Matthew (CBD Academic)
: Beginning in 2002 you published a series of books with WJK on four central theological topics including Eschatology
, and Christology
. How does The Christian Faith differ from these books? How can they be used in conjunction with one another?
Those books really helped me do a lot of the research that formed the background for writing this volume. They're sort of in the "studies in dogmatics" genre, where you get to focus on doctrinal issues that you're already interested in exploring. You can really drill down on some issues and ignore others. A systematic theology, I've learned, is pretty different. You can't dwell on hobby-horses. You can't think out-loud.
After all, you are trying to summarize "the faith once and for all delivered to the saints," insofar as any of us can do that. And all of us who are called to the ministry as pastors and teachers are called to do that regularly.
I had great editors at Zondervan who made sure there was no repetition from these earlier works. So it really is a new book, including new research, from the ground up. These other books can still serve as "for further reading" resources on various topics and I footnote those spots along the way.
If there was one thing you could say to pastors about the need for good theology, what would it be?
We're soul doctors. Not only do medical doctors dedicate years to formal instruction, they are regularly engaged in seminars, conferences, and training programs for continuing education. We all want doctors who not only have good bedside manner and can manage a staff; we look for expertise in the healing field.
Similarly, bad theology can be deadly. According to the latest Pew study, evangelical Christians trailed atheists and Mormons in understanding basics of the Bible and Christian doctrine as well as other religions. Something is wrong, and part of that is the false choice that many assume when it comes to doctrine and life, creeds and deeds, knowing and doing.
If theology is "the study of God," then there is nothing more important for us to explore, especially as pastors. One can't have a personal relationship with someone apart from knowing what that person is like and we can't be good spiritual healers unless we know how to diagnose and treat the illness.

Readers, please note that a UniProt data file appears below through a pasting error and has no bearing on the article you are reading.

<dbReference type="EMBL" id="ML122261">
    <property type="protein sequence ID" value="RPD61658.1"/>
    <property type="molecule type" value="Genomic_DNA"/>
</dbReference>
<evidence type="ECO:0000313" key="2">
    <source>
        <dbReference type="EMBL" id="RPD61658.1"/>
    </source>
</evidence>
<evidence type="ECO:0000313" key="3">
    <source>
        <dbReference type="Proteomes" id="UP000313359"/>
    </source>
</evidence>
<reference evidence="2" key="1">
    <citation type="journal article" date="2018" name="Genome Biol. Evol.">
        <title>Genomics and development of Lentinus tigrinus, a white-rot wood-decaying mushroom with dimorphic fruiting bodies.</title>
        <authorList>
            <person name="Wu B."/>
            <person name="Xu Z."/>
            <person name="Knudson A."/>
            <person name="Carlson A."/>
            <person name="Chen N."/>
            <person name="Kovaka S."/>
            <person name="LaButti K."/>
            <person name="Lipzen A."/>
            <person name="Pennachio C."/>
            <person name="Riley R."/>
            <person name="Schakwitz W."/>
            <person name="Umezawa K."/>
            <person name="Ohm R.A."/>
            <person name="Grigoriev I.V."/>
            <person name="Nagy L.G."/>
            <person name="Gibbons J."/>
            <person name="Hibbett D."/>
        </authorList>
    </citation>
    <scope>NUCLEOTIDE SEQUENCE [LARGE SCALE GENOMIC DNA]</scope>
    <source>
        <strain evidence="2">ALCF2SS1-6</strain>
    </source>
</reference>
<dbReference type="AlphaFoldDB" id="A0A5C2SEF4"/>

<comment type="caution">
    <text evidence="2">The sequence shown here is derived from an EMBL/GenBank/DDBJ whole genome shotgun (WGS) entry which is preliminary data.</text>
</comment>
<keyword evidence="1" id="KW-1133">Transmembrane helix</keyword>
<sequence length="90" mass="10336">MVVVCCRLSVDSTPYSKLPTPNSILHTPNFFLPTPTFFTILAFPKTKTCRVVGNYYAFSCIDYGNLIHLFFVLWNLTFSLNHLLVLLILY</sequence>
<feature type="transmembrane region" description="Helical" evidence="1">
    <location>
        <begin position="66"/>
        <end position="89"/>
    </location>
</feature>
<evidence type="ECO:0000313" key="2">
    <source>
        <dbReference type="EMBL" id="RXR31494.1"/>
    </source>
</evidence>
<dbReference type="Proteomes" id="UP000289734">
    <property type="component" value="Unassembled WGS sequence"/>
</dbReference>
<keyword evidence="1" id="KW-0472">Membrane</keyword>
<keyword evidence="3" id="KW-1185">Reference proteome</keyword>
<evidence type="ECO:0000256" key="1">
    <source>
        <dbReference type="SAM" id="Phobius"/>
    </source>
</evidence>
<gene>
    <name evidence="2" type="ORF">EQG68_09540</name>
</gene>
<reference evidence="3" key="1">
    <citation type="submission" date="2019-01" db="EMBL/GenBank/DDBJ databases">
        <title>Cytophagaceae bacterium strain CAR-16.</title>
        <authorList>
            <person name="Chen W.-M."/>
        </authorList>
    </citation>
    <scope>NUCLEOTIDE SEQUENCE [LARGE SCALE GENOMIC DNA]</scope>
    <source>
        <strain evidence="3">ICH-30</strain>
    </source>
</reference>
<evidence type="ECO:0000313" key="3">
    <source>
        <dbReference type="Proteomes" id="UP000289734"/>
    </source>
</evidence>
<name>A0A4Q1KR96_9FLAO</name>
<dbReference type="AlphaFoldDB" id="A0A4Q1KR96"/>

Your Theology is a "top down" methodology that is dependent on revelation. How does your understanding of the trinity play into this paradigm, and specifically how does your understanding of Christology factor into your "top down" construction of a revelatory theological paradigm?
Great question. "The Word became flesh": that's where we begin. Instead of our rising to God in proud speculation, God descends to us in humility and grace.
We start with the particular God who has revealed himself in Jesus Christ. When it comes to the doctrine of Scripture, I press the importance of a Trinitarian conception of inspiration. If we make our view of inspiration hang entirely on the fact that the Word is spoken by the Father (and therefore cannot err), we can fall into a mechanical view; if we put all of the weight only on the Son as the content that grounds inspiration and authority, we can adopt a "canon-within-a-canon" approach: only that which preaches Christ (or that we judge preaches Christ) is actually Scripture.
Focusing exclusively on the Spirit's work is susceptible to "enthusiasm": separating the Spirit from the Word. So I try to show how a robust doctrine of inspiration is based equally on the Father's speaking in the Son by the Spirit.
Matthew: The Christian Faith
includes study questions at the end of each chapter, why were these included and who will benefit most from them?
Theology is not only done for the church, but at its best it is done in the church. My hope is that it will not only be used as a textbook in classes, but also in group studies within churches. The questions aren't selected with a view merely to recalling my conclusions, but as a springboard for guided discussion of the relevant scriptural passages by others.
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